In a generalized conception of an embodiment of the invention, a sys- tem loo is coupled to an outside network no, and includes an appliance level , a server level , and a client level The outside network might include any technique for sending or receiving messages, including incoming mail traffic such as email and other mes- sages.
In one embodiment, the outside network no includes an Internet, such as for example an ISP coupled to an Internet backbone network. However, in the context of the invention, there is no particular requirement that the outside network no in- volves any particular type of communication system.
In alternative embodiments, the outside network may include an intranet, extranet, VPN, an ATM network, a pri- vate or public switched network such as for example a PSTN, or some combination or conjunction thereof. In one embodiment, the appliance level includes an entry point to an enterprise network, possibly involving a firewall, a router or gateway router, or a software construct such as a VPN virtual private network disposed within a more inclusive communication network.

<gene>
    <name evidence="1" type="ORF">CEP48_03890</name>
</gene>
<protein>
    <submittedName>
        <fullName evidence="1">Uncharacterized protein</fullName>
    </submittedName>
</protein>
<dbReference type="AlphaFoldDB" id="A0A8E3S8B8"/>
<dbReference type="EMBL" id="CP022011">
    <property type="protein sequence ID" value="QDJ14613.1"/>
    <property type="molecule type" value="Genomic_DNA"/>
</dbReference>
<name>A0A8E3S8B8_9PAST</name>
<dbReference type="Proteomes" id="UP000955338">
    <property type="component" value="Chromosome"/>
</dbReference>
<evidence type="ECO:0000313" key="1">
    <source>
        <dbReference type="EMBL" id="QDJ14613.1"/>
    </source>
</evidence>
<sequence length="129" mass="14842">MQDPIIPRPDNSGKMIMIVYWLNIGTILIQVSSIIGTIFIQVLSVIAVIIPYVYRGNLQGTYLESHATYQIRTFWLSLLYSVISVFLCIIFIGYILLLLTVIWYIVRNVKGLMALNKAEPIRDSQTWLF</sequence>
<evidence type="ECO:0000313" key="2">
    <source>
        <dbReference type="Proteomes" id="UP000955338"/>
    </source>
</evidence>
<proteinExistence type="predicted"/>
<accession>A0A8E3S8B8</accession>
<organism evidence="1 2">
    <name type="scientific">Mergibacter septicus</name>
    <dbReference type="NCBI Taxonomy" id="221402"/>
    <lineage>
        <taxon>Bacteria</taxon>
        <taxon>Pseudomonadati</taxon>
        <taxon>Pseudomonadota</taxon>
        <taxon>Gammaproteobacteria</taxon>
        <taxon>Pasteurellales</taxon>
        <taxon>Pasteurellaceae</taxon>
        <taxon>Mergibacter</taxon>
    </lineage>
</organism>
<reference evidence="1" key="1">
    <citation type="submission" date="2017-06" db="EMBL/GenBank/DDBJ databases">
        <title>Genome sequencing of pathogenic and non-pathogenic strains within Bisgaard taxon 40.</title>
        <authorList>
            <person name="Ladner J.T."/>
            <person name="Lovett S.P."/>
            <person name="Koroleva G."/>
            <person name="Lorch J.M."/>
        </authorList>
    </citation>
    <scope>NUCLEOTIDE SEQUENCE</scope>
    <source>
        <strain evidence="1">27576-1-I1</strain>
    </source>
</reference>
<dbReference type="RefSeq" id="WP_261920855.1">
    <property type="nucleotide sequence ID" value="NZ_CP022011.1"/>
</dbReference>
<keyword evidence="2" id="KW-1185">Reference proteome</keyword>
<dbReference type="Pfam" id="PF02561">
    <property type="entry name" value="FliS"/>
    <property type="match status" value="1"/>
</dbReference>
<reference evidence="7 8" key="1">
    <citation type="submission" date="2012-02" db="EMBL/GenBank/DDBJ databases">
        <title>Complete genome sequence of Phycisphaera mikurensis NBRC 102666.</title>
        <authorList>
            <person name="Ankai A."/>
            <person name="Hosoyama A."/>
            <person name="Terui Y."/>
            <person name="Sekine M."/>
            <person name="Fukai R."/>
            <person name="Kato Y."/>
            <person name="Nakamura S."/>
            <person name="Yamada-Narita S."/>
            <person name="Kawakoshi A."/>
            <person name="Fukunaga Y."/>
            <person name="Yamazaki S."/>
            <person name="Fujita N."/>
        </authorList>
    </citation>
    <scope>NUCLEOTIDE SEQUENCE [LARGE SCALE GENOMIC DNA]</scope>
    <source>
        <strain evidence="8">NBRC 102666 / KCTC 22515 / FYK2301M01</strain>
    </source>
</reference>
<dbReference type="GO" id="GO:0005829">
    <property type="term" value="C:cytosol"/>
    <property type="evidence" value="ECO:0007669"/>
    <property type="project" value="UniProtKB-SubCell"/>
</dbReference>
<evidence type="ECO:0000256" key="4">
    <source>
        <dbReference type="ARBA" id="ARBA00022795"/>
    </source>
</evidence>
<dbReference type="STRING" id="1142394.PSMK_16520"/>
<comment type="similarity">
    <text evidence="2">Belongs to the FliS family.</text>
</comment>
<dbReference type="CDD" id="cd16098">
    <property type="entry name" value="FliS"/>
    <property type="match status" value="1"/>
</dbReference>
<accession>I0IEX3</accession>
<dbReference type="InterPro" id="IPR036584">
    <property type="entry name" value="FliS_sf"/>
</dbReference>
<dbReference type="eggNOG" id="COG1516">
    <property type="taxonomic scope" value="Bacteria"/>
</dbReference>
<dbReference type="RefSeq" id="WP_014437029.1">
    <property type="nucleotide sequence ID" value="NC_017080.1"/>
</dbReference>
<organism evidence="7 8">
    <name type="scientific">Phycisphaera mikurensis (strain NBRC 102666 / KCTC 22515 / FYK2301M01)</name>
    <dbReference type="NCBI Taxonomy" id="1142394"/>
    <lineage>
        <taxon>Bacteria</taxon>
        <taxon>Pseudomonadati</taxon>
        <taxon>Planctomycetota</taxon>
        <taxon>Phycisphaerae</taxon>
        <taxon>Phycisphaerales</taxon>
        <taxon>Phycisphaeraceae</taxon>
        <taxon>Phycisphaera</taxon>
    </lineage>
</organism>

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The appliance level includes a spam filter coupled to the entry point to the enterprise network, and also coupled to the rest of the enterprise network. For one example, not intended to be limiting in any way, the spam filter might be coupled to the firewall at a first port , and coupled to the enterprise network such as a network including a LAN, WAN, VLAN, VPN, or the like at a second port In one embodiment, the spam filter includes at least some storage , such as for example a database or other storage, at which the spam filter might maintain any junk mail spam blocked, retained, or withheld by the spam filter In one embodiment, the server level includes a set of server ele- ments.